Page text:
Now that it is officially June, also known as hurricane season, and we are hearing about the first tropical storm “Cristobal” making landfall in Louisiana, The Webb Insurance Group wants the families we love to stay safe and be prepared! Storms can form over weeks, days, and even overnight, making it extremely stressful when you don’t know how to prepare or have just a short while to do so. These storms have forces strong enough to impact every area of your life, so there is a ton to think about, and if you aren’t prepared in the long-run you may only have time to pick a few things to prioritize.

Of course, the most important aspect to take care of is getting yourself and your family to safety, whether that means evacuating or just doing your best to secure your home and safely waiting it out. Once you have a plan to ensure the safety of loved ones, then you can focus on protecting your assets and personal belongings and making the time it takes the storm to pass, as comfortable as possible. To give you ideas on how to prepare, The Webb Insurance Group has created a checklist for long-run preparations you should always have solidified, as well as a checklist of things to do before a storm arrives. But first, let’s discuss a bit more about what a hurricane is scientifically and the impacts it can have based on its tropical storm category. 


What is a hurricane and how can I grasp the impacts of this impending natural disaster?


A tropical cyclone, better known as a hurricane, is a storm system with strong winds due to its low-pressure center combined with a closed low-level atmospheric circulation, this creates a spiral arrangement of thunderstorms and heavy rainfall as it rotates rapidly. These storms are extremely unpredictable and are never something to underestimate or underprepared for. 


Luckily, meteorologists are able to determine the storm’s wind speed which gives us an idea of how it could impact our world, and each storm will fall into one of the five known categories which are listed below. However, the problem with hurricane categories is that they don’t consider rainfall and storm surges which often cause the greatest damage. It is crucial to prepare and stay somewhere safe for the duration of the storm because things can take a turn for the worst at any point, no matter the previous predictions.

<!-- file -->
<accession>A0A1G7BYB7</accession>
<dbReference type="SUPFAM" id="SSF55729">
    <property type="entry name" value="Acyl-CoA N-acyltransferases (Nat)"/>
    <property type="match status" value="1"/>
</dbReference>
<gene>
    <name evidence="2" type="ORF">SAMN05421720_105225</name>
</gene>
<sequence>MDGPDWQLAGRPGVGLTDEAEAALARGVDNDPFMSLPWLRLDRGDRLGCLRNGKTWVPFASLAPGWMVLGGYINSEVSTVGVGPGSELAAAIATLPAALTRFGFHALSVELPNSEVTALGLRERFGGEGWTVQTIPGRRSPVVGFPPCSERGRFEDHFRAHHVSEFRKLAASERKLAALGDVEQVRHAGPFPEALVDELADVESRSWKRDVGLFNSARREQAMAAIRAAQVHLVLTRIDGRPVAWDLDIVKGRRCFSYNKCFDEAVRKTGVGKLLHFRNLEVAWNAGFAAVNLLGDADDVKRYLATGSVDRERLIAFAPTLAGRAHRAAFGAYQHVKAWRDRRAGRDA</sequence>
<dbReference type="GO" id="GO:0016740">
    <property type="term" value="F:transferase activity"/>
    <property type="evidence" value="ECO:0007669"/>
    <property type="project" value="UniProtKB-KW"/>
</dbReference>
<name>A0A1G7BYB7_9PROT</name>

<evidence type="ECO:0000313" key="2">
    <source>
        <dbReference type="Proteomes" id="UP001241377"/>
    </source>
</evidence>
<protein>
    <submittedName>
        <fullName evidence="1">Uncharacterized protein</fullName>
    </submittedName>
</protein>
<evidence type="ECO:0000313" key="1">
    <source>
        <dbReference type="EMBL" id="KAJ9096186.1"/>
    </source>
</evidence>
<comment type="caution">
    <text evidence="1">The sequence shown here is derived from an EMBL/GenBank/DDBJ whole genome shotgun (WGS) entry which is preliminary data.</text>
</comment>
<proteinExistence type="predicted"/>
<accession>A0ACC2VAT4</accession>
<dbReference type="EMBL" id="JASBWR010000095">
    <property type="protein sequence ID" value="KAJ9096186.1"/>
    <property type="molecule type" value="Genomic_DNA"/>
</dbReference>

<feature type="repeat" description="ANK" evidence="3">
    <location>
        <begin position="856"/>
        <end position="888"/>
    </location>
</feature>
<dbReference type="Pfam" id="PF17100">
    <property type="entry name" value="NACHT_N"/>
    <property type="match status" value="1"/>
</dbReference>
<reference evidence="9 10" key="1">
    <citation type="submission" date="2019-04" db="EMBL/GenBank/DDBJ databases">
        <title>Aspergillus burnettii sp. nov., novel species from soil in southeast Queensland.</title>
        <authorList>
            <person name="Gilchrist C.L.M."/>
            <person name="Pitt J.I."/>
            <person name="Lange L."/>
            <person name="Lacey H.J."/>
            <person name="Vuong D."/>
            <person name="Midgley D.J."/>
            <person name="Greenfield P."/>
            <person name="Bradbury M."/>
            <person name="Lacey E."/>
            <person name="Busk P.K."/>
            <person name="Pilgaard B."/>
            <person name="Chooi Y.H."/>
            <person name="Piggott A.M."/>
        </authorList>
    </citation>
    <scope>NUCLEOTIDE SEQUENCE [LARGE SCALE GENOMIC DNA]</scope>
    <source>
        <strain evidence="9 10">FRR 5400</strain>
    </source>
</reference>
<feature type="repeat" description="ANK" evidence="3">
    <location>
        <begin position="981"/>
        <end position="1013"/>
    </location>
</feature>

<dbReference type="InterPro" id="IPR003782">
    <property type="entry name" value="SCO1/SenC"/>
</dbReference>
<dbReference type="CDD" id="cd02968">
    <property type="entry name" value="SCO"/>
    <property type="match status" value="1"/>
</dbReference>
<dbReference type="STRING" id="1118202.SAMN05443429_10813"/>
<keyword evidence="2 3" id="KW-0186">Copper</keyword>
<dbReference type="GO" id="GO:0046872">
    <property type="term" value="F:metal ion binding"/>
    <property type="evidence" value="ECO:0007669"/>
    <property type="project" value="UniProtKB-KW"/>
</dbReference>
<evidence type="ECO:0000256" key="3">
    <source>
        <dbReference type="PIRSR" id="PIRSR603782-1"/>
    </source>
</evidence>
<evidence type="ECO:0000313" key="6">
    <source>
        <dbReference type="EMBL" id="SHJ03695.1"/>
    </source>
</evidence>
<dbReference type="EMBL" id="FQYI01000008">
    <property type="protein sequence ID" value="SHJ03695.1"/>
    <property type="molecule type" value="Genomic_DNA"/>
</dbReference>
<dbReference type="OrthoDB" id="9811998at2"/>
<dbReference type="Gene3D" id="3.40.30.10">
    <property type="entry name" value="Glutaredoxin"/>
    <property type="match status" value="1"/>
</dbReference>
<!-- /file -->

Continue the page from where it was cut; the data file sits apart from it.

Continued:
Category 1: Winds from 74-95mph will make it dangerous for any human or animal without shelter, due to falling debris. There can be damage to power lines, unprotected glass, mobile homes, and framed structures.


Category 2: Winds from 96-110mph make conditions extremely dangerous for humans and animals. In this category, you can expect complete power outages for a few days or weeks. Homes, apartments, and businesses should expect roof and siding damage as well as uprooted trees.


Category 3: Winds from 111-125mph create a high risk for injury or death of humans and animals. People should prepare for possibly devastating damage to mobile homes, houses, apartments, and stores, as well as a loss of water and electricity for days or weeks post-storm.


Category 4: Winds from 130-156mph pose major risks of loss of life for humans and animals due to flying and falling debris. It is most likely that there will be catastrophic damage like the complete destruction of mobile homes and house frames or at least severe roof damage. Tall buildings will have damage to upper floors and high-rise buildings can expect upper floor windows to be completely blown out. There are usually massive uprootings of trees causing water shortages and power outages that can last for months at a time.


Category 5: Wind speeds of 157mph or higher indicate near-total destruction that can threaten the lives of people and animals even when they are somewhere sheltered. Most mobile and frame homes will be completely destroyed and metal buildings may completely collapse. Those homes and buildings that don’t collapse will have extreme roof damage and the windows will most likely be blown out. Most power poles and trees will be uprooted, so there will be long-term power outages and water shortages that will leave the affected area practically uninhabitable for an unknown amount of time. 


Long-Term Preparation Checklist:


  • Keep non-perishables and emergency supplies in your home at all times.

Food that does not have to be refrigerated or cooked, a week’s supply of drinking water, medicines, first aid kits, toilet paper, batteries, flashlights, candles, matches, radios, and tools will all be the first things to sell out in stores when there is word of a hurricane approaching. It is so important that you keep these items on hand so that you don’t have to scavenge multiple stores and spend extra money to acquire them when there is excess demand right before a storm.


  • Review all insurance policies.

This is by far one of the most important preparations to make because even though we humans cannot control the storm, we can control how strongly we protect our assets in order to withstand damages, at least monetarily. Although standard insurance policies will cover the structure of your home during a hurricane, you must also verify that the limit on the policy will be enough to rebuild the home (market value is not the same as rebuilding costs) in case there is extensive destruction.